Swimmers Virdhawal Khade and Shivani Kataria credit their fathers for their success
The bond kids share with their father figures is unlike any other. The silent reassurance, measured words of advice, even a stern look sometimes works wonders for children. This bond enhances, even more, when a sport is in the picture. A day spent out of the house with fathers is a day well spent.
Virdhawal Khade has multiple national swimming records to his name and has won six gold medals for the nation in the South Asian Games. The Arjuna Award winner has given his countrymen plenty of opportunities to revel in his achievements and performances and he has his father to thank for his persistence and determination.
Shivani Kataria is the fastest women’s 200m swimmer in the country and bagged a gold at the South Asian Games in 2016. The swimmer was quick to applaud her father for everything she has achieved till date.
1. Talk us through one defining moment in your sporting career when your father stood by you and helped guide you.
Virdhawal: The biggest one would definitely have to be the world championships in 2007. They were held in Melbourne in March–April and they were clashing with my 10th board exams. I can't believe till date that he had the faith in me and he let me swim the world championships and he was okay with me not attending my 10th board exams. Luckily I qualified for the Olympics in the meet and also scored 70% in my 10th board exams in October 2007.
Shivani: When I told him I wanted to train in Bangalore because it’s a swimming hub for India and he supported me. My dad moved with me to Bangalore from 2012. He always let me take independent decisions and supported them.
2. Is there a story you remember from your childhood of swimming with your father or getting any advice from them?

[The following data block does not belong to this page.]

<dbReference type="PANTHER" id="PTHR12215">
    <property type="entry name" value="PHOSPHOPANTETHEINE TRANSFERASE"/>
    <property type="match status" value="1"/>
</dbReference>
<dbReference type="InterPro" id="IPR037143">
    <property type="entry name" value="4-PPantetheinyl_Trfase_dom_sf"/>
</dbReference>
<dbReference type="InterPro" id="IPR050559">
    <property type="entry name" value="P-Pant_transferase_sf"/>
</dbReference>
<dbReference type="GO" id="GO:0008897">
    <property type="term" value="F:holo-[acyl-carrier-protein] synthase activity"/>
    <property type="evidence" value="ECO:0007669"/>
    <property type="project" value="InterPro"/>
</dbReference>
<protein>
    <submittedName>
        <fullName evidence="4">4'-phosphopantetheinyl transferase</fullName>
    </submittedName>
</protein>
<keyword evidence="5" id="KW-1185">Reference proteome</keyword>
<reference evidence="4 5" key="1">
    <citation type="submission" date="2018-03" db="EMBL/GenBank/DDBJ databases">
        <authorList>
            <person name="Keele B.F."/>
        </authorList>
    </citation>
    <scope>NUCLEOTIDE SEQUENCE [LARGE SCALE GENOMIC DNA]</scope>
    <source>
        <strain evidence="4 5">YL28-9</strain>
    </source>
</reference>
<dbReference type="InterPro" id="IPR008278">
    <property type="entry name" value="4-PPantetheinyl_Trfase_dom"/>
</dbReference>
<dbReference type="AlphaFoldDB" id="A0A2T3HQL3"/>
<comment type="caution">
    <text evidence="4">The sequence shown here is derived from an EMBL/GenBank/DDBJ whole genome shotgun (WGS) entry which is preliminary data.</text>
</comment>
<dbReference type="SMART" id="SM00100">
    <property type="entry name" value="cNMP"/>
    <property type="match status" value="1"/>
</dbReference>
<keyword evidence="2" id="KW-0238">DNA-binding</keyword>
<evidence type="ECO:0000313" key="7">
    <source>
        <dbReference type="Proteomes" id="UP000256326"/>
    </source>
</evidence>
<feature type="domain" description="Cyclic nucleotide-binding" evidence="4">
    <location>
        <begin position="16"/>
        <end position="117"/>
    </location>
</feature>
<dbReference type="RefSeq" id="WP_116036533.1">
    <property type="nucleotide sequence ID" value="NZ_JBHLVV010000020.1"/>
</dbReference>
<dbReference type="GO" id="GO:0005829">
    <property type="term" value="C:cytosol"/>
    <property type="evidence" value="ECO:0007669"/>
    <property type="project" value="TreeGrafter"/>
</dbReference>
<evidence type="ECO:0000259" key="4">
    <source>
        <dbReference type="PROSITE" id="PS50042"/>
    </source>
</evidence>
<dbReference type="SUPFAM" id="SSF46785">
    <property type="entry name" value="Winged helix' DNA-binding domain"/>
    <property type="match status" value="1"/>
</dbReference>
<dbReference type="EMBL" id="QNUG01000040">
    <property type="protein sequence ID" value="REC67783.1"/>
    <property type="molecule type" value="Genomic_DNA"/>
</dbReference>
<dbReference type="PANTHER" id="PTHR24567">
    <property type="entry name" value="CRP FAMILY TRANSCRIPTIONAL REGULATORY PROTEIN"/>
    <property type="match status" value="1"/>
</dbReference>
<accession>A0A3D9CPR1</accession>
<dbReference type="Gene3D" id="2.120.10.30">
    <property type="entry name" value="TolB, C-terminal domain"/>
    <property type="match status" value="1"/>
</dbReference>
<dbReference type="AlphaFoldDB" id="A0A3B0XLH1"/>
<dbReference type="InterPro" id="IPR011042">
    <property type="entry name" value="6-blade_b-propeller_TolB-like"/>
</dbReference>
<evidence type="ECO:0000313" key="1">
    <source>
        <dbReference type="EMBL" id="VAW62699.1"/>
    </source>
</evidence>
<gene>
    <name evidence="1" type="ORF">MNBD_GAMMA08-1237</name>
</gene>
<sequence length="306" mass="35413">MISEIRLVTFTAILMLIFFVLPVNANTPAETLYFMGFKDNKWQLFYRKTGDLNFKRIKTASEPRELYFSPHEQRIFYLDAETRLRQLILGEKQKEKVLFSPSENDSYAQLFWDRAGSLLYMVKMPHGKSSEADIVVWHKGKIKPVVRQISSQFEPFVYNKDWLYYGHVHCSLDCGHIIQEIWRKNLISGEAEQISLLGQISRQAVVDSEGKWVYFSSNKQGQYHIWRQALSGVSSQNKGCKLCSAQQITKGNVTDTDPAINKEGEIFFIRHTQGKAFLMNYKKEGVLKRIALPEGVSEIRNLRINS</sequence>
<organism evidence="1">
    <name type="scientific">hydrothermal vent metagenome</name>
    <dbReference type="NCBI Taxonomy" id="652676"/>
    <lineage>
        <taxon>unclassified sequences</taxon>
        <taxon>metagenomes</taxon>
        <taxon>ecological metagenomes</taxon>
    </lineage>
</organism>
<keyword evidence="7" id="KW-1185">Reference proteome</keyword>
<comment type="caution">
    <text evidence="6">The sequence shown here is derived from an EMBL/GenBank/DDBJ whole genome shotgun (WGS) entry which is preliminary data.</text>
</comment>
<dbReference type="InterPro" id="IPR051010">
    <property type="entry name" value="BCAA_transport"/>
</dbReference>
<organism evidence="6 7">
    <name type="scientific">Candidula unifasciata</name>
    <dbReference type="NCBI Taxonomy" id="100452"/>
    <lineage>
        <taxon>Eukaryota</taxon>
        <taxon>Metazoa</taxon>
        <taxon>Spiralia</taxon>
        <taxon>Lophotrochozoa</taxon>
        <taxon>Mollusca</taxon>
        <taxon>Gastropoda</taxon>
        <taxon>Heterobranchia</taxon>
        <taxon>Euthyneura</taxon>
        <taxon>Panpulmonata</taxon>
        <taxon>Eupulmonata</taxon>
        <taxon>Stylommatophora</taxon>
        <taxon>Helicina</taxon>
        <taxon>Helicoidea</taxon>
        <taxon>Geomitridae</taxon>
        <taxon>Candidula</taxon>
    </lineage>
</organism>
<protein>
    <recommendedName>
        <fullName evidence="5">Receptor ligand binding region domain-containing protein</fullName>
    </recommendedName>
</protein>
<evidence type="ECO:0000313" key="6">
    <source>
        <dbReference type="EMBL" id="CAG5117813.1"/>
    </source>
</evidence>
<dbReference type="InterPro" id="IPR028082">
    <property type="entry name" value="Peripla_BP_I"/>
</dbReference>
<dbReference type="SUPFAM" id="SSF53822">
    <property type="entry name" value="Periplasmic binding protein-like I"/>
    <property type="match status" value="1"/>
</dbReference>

Virdhawal: Every single day with my father was a learning curve for me. Not just in my journey towards becoming a sportsman but towards becoming a better man. Among the most prominent things I remember him trying to teach me is to be brave when I raced. He constantly taught me to be absolutely focused when I was going to compete. He would say even if he was the one I was racing against, I had to do my best to beat him.
Shivani: A story I remember from my childhood is when I started the swimming summer camp, my dad used to give me a piggy back ride in the pool for a few months and I used to enjoy that a lot.
3. Tell us about an instance you remember when your father expressed pride in your achievements.
Shivani: When I became the fastest in 200m freestyle, he was so happy that when I finished and walked towards him, he literally picked me up and didn't say a word. I knew he was really proud of me at that moment.
Virdhawal: The only time I remember my father being emotional is when I was at the Rashtrapati Bhavan getting my Arjuna Award in 2011. My father tries to not show his emotions but he doesn't need to show his emotions for me to know that he is proud of me. Right from my first medal to my Arjuna Award and all other achievements have been because he has been my support staff throughout.
4. How does your father motivate you to do better and achieve even greater heights?
Virdhawal: He has a lot of unique ways of doing it. When I was younger he would talk to me a lot about racing and winning. He keeps saying ‘we are the warriors of Shivaji Maharaj, we don't get tired and we don't feel pain.’ I remember whenever I swam multiple events in meets, this is what he would say to me, and who knows, it might have helped me.
Shivani: By providing me with best facilities and motivating me to do better.
5. If your father was the one to introduce you to your sport, how was that experience and what have you learnt from them?
Virdhawal: Initially, I used to hate swimming but I was terrified of my father when I was a kid. I couldn't tell him I didn't want to do it, so I kept swimming because he wanted me to. And looking back, I get it now. Like they say 'Baap Baap Hota Hain'. Most of us understand that very late.